Anatomy, Bony Pelvis and Lower Limb, Thigh Sartorius Muscle

Article Author:
Benjamin Walters
Article Editor:
Matthew Varacallo
Updated:
11/14/2018 12:02:56 AM
PubMed Link:
Anatomy, Bony Pelvis and Lower Limb, Thigh Sartorius Muscle

Introduction

The sartorius is the longest muscle in the body, spanning both the hip and the knee joints. The word sartorius is derived from the Latin word sartor, which translates to patcher, or tailor, due to the way the individual will position their leg while working. It is the most superficial muscle in the anterior compartment of the thigh and travels obliquely from the anterior superior iliac spine (ASIS) to the medial side of the proximal tibia at the pes anserine. The sartorius muscle acts synergistically in concert with the other musculature of the hip, thigh, and knee.  

Structure and Function

The function of the sartorius is unique in that it can serve as both a hip and knee flexor. The origin for the sartorius is the anterior superior iliac spine, sharing this origin with the tensor fascia lata. At the hip, it acts to both flex the hip as well as externally rotate. Other hip flexors include, most dramatically, the iliopsoas muscle, and, to a lesser degree, the rectus femoris, tensor fascia lata, pectineus, adductor longus, adductor brevis, and gracilis. Antagonists to flexion at the hip include the gluteus maximus, the hamstrings (specifically the long head of biceps femoris), and the semimembranosus and semitendinosus, which all act to extend at the hip.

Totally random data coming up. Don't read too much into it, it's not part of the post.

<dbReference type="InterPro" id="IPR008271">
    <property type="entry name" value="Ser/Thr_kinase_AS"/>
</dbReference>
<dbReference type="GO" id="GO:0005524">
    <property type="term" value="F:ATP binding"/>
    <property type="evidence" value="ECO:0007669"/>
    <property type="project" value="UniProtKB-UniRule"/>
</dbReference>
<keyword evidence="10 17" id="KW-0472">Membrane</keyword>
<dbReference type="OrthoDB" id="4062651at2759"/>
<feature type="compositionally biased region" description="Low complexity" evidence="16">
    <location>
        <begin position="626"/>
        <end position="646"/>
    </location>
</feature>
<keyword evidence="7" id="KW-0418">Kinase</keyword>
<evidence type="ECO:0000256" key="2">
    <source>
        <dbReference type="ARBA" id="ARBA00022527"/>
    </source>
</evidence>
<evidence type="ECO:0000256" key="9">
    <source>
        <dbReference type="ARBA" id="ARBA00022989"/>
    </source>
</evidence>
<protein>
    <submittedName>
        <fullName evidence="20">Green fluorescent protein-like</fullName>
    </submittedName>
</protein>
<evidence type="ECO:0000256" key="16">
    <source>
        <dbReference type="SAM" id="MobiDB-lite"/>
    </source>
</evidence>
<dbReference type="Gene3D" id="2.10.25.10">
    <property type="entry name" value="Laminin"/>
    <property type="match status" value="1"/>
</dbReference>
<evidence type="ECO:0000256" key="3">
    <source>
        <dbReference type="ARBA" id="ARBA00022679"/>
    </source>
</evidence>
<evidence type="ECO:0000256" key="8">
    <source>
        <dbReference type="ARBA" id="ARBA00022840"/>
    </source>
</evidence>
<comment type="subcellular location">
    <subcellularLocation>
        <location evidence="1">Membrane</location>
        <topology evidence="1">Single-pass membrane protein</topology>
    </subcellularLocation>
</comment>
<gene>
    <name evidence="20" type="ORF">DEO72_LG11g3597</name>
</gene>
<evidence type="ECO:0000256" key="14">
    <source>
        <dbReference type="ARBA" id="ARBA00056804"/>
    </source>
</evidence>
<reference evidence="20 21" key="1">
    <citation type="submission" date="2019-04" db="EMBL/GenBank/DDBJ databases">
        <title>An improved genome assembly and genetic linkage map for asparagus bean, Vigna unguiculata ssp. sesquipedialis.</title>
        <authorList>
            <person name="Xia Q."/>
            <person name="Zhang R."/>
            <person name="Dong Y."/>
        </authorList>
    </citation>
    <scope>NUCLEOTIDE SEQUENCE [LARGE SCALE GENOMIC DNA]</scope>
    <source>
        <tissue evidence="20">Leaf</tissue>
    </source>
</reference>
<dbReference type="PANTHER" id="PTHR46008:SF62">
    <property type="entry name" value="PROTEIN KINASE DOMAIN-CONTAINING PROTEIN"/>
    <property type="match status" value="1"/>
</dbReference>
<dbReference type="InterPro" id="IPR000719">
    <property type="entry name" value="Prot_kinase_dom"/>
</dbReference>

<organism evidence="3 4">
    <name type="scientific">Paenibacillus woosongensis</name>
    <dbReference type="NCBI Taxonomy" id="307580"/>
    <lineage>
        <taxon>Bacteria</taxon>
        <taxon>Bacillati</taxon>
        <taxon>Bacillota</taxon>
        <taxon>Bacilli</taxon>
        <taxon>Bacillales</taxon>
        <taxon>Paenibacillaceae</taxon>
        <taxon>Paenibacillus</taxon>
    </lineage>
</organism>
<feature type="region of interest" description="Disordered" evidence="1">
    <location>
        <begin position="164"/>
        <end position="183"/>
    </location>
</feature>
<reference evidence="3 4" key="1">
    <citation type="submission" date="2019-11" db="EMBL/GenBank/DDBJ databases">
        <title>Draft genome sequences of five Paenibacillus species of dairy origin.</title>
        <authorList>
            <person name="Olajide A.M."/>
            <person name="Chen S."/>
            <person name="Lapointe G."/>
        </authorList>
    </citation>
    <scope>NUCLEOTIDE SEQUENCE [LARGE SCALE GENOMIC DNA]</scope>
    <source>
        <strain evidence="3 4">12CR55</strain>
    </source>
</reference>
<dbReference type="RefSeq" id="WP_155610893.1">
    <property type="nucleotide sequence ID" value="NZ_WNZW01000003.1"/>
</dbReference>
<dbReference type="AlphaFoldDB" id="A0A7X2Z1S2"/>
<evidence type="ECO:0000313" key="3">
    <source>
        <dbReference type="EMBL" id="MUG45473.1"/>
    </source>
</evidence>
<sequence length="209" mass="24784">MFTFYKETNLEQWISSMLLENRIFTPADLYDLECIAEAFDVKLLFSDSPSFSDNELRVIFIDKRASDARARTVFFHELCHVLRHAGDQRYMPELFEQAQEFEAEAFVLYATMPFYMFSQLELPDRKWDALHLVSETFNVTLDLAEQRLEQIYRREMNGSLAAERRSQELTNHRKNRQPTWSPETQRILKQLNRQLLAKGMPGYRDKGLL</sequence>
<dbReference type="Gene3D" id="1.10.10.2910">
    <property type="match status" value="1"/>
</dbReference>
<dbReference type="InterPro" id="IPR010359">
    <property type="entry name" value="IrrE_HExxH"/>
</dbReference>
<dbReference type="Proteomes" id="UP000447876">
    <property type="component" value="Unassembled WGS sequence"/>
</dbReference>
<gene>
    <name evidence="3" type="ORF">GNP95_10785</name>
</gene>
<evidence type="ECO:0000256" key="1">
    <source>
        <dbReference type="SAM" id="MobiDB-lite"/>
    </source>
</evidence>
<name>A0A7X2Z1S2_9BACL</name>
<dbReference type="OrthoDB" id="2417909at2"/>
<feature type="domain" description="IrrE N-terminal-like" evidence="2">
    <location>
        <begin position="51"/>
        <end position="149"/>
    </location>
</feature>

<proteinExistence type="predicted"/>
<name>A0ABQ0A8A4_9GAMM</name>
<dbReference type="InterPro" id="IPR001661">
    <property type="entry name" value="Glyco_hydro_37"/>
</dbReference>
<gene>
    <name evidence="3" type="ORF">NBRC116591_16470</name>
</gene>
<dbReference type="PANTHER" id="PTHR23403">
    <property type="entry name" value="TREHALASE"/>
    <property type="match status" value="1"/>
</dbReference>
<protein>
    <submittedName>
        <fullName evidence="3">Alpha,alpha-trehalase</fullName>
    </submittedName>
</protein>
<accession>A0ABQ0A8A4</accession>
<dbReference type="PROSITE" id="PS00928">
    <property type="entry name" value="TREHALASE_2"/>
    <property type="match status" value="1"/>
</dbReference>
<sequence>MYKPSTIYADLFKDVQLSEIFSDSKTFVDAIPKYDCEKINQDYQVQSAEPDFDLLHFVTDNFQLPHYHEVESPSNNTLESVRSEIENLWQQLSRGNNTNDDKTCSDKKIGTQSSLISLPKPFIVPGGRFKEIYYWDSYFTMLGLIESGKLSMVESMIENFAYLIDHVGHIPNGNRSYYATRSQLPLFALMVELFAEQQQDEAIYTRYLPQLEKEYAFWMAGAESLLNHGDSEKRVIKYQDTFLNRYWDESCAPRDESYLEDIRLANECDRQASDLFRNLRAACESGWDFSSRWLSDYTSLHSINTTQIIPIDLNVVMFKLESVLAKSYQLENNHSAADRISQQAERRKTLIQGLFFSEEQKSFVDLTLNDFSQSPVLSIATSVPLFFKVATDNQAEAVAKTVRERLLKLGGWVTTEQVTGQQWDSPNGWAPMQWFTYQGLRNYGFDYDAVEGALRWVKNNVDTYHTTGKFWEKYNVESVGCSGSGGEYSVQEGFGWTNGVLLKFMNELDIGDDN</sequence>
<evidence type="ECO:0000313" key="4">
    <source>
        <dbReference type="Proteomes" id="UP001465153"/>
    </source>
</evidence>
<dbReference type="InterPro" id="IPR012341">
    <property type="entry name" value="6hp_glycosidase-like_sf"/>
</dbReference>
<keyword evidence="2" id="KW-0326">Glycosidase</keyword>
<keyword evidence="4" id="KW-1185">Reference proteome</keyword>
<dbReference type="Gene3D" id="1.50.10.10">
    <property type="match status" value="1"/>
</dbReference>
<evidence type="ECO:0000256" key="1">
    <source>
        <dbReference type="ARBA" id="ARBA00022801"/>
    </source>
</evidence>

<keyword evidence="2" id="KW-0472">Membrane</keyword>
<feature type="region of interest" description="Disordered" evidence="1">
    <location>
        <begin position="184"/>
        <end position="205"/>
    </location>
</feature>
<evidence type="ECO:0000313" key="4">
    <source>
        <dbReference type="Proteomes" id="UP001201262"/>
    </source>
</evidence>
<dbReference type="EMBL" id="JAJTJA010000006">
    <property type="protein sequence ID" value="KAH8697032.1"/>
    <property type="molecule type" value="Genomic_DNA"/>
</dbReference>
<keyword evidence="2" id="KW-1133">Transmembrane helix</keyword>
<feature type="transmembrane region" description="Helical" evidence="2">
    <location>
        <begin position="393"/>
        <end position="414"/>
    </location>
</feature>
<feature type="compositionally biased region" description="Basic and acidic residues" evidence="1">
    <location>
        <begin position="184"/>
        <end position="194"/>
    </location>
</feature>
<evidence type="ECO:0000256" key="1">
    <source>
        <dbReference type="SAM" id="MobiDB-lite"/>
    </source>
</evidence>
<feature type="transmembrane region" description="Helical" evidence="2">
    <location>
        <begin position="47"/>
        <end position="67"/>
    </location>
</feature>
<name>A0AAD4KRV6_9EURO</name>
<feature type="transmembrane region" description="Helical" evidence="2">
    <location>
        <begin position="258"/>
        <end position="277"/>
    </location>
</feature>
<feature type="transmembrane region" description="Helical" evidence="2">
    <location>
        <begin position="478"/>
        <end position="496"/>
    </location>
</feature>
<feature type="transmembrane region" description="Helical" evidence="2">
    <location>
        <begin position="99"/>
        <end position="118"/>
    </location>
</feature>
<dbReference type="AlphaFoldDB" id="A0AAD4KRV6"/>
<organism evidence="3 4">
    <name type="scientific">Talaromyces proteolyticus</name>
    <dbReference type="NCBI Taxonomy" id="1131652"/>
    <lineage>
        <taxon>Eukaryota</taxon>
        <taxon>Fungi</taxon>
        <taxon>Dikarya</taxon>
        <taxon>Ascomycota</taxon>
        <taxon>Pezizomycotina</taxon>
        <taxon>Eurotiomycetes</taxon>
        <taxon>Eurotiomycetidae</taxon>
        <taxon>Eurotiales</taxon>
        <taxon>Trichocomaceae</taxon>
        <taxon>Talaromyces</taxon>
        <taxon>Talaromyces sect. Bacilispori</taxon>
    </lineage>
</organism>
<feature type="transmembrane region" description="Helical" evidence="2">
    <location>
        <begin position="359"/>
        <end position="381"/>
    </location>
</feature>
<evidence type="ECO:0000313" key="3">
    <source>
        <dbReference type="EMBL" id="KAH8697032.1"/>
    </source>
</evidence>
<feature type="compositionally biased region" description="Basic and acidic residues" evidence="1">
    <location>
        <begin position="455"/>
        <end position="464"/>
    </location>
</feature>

The primary muscles responsible for internal rotation at the hip are the gluteus medius and gluteus minimus, but the tensor fascia lata also assists. Antagonists and external rotators of the hip include the piriformis, both the superior and inferior gemelli, both the obturator internus and obturator externus, and the quadratus femoris.[1]